Doctors specialising in cardiology and radiation oncology at Washington University School of Medicine in St. Louis have pioneered the use of applying radiation therapy, typically used to combat cancer, for treating patients experiencing ventricular tachycardia, a dangerous and potentially life-threatening irregular heartbeat.
The research team discovered that low-dose radiation therapy appears to enhance heart function in various forms of heart failure after analysing the cardiac effects of radiation in a small number of these individuals and modelling the effects of low-dose radiation in mice with heart failure.
More research is needed before the researchers can test this therapy in heart failure patients, but the study implies that the effects of radiation on wounded hearts with high levels of inflammation may be more variable — and maybe helpful — than previously recognised.
According to the study, which was published in the journal Med, low-dose radiation therapy improves cardiac function, at least in part, by reducing the amount of inflammatory immune cells in the heart muscle.
“The radiation therapy used to treat ventricular tachycardia is targeted to a specific location in the heart; however, a large portion of the rest of the heart gets a low-dose exposure,” said co-senior author and cardiologist Ali Javaheri, MD, PhD, an assistant professor of medicine.
“We wanted to understand the effects of that low-dose radiation on these patients’ hearts. There was concern that it could be harmful to overall heart function, even though it treats dangerous arrhythmia. We were surprised to find the opposite: Heart function appeared to be improved after radiation therapy, at least in the short term.”
About 6.2 million American adults currently live with heart failure, according to the Centres for Disease Control and Prevention. More than half of heart failure patients hospitalised for the condition die within five years of that first hospitalisation, demonstrating a need for better therapies.
A failing heart gradually loses its ability to properly supply the body with oxygenated blood. A complex condition, heart failure can have diverse triggers, including a past heart attack, viral infection, or chronic arrhythmias such as ventricular tachycardia.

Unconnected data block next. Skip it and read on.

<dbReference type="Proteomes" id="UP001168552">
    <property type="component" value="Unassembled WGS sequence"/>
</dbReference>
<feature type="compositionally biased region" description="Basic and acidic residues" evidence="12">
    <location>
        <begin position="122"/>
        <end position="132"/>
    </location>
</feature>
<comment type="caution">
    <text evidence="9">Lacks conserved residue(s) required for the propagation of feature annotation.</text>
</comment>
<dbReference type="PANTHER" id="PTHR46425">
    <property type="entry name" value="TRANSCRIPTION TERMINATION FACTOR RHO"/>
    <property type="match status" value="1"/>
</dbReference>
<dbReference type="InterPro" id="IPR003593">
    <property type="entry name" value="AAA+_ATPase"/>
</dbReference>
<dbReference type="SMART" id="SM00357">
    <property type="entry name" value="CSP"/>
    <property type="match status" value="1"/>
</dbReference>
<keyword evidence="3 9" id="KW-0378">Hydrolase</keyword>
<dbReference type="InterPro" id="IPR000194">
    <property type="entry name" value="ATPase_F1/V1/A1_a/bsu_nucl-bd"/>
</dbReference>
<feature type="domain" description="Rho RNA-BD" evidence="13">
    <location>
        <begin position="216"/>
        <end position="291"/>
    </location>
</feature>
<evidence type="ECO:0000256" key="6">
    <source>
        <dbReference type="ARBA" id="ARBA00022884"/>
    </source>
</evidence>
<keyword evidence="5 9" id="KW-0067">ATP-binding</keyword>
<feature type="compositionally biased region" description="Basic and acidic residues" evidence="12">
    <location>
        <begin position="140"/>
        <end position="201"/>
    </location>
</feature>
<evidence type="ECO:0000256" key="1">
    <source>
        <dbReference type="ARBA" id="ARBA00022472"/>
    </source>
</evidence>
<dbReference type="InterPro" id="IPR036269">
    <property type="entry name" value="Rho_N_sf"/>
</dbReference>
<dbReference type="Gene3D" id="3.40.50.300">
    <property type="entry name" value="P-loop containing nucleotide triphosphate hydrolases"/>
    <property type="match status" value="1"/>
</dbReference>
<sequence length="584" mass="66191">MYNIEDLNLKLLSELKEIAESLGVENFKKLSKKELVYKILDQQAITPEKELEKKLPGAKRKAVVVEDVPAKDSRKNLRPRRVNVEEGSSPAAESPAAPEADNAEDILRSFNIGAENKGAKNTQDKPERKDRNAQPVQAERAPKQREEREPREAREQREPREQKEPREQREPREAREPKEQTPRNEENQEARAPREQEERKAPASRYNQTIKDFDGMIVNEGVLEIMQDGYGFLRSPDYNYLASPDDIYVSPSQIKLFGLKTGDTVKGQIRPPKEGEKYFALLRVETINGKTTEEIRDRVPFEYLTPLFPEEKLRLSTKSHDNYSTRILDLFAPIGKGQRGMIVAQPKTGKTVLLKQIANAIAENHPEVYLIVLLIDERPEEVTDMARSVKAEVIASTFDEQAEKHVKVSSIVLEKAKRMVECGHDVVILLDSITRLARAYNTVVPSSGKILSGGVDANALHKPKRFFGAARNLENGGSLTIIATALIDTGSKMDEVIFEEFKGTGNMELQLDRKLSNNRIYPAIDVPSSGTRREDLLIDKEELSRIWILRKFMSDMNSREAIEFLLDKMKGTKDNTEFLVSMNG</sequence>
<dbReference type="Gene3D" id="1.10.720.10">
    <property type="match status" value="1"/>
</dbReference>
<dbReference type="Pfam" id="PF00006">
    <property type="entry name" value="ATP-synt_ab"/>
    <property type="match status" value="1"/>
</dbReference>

A group of nine patients with ventricular tachycardia was evaluated with a cardiac MRI before and after radiation treatment, with the MRIs showing improved heart function soon after radiation.
In particular, the patients’ hearts showed improved pumping capacity of the left ventricle, which supplies blood to the entire body.
The improvement was seen a few days after treatment, so it was deemed unlikely to be due to the reduction of the arrhythmia, which happens more gradually over the ensuing weeks and months.
The researchers also studied the effects of similar low-dose radiation on the heart in groups of mice with heart failure from three different causes.
Similar to what was observed in human patients, the researchers found improved heart function in mice receiving radiation therapy, especially in the left ventricle.
In mice with progressive heart failure, radiation therapy increased the survival of the animals, indicating that improvements in heart function translated to improved survival.
The researchers found that the failing mouse hearts that received radiation had reduced fibrosis — or scar tissue — and reductions in cardiac macrophages, a type of immune cell that can drive inflammation in the heart.
In general, the irradiated hearts had fewer cells that proliferate quickly — such as immune cells and fibroblasts — which tend to contribute to worsening heart failure. In contrast, normal heart muscle cells generally do not divide often, if at all.
“We know that rapidly dividing cells — such as cancer cells, for example — tend to be more susceptible to death by radiation,” said co-senior author and radiation oncologist Carmen Bergom, MD, PhD, an associate professor of radiation oncology.
“The effect we see in these hearts is likely more complex than a simple reduction of rapidly dividing inflammatory immune cells. We are continuing our research to delve more deeply into what else may be happening, but we have been pleasantly surprised to see evidence that low-dose radiation in these hearts may reduce inflammation and help remodel the heart in a beneficial way.”